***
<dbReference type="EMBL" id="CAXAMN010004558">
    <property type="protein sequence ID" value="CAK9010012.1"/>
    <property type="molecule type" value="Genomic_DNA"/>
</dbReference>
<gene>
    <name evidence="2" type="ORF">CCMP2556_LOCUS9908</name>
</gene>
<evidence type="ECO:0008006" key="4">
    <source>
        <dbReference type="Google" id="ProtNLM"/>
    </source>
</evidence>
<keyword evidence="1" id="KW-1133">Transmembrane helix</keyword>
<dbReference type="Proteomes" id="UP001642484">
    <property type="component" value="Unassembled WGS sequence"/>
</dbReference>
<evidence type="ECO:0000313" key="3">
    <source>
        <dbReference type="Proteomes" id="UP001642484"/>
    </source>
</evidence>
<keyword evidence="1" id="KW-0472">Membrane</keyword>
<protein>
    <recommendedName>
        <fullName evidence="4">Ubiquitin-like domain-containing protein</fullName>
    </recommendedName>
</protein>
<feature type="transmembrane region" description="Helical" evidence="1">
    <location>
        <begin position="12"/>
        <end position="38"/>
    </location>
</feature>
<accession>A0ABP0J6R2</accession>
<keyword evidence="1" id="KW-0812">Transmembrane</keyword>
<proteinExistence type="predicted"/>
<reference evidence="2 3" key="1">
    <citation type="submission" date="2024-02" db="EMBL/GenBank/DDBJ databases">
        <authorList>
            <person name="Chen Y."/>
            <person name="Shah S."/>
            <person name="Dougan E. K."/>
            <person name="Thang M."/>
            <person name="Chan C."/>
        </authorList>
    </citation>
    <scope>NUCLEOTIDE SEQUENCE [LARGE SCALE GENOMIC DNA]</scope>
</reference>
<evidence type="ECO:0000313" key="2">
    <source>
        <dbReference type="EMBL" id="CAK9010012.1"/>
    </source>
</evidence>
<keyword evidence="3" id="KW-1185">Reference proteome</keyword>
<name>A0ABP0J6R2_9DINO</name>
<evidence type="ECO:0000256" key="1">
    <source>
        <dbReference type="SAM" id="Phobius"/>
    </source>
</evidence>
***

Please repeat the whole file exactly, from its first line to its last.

<dbReference type="EMBL" id="CAXAMN010004558">
    <property type="protein sequence ID" value="CAK9010012.1"/>
    <property type="molecule type" value="Genomic_DNA"/>
</dbReference>
<gene>
    <name evidence="2" type="ORF">CCMP2556_LOCUS9908</name>
</gene>
<evidence type="ECO:0008006" key="4">
    <source>
        <dbReference type="Google" id="ProtNLM"/>
    </source>
</evidence>
<keyword evidence="1" id="KW-1133">Transmembrane helix</keyword>
<dbReference type="Proteomes" id="UP001642484">
    <property type="component" value="Unassembled WGS sequence"/>
</dbReference>
<evidence type="ECO:0000313" key="3">
    <source>
        <dbReference type="Proteomes" id="UP001642484"/>
    </source>
</evidence>
<keyword evidence="1" id="KW-0472">Membrane</keyword>
<protein>
    <recommendedName>
        <fullName evidence="4">Ubiquitin-like domain-containing protein</fullName>
    </recommendedName>
</protein>
<feature type="transmembrane region" description="Helical" evidence="1">
    <location>
        <begin position="12"/>
        <end position="38"/>
    </location>
</feature>
<accession>A0ABP0J6R2</accession>
<keyword evidence="1" id="KW-0812">Transmembrane</keyword>
<proteinExistence type="predicted"/>
<reference evidence="2 3" key="1">
    <citation type="submission" date="2024-02" db="EMBL/GenBank/DDBJ databases">
        <authorList>
            <person name="Chen Y."/>
            <person name="Shah S."/>
            <person name="Dougan E. K."/>
            <person name="Thang M."/>
            <person name="Chan C."/>
        </authorList>
    </citation>
    <scope>NUCLEOTIDE SEQUENCE [LARGE SCALE GENOMIC DNA]</scope>
</reference>
<evidence type="ECO:0000313" key="2">
    <source>
        <dbReference type="EMBL" id="CAK9010012.1"/>
    </source>
</evidence>
<keyword evidence="3" id="KW-1185">Reference proteome</keyword>
<name>A0ABP0J6R2_9DINO</name>
<evidence type="ECO:0000256" key="1">
    <source>
        <dbReference type="SAM" id="Phobius"/>
    </source>
</evidence>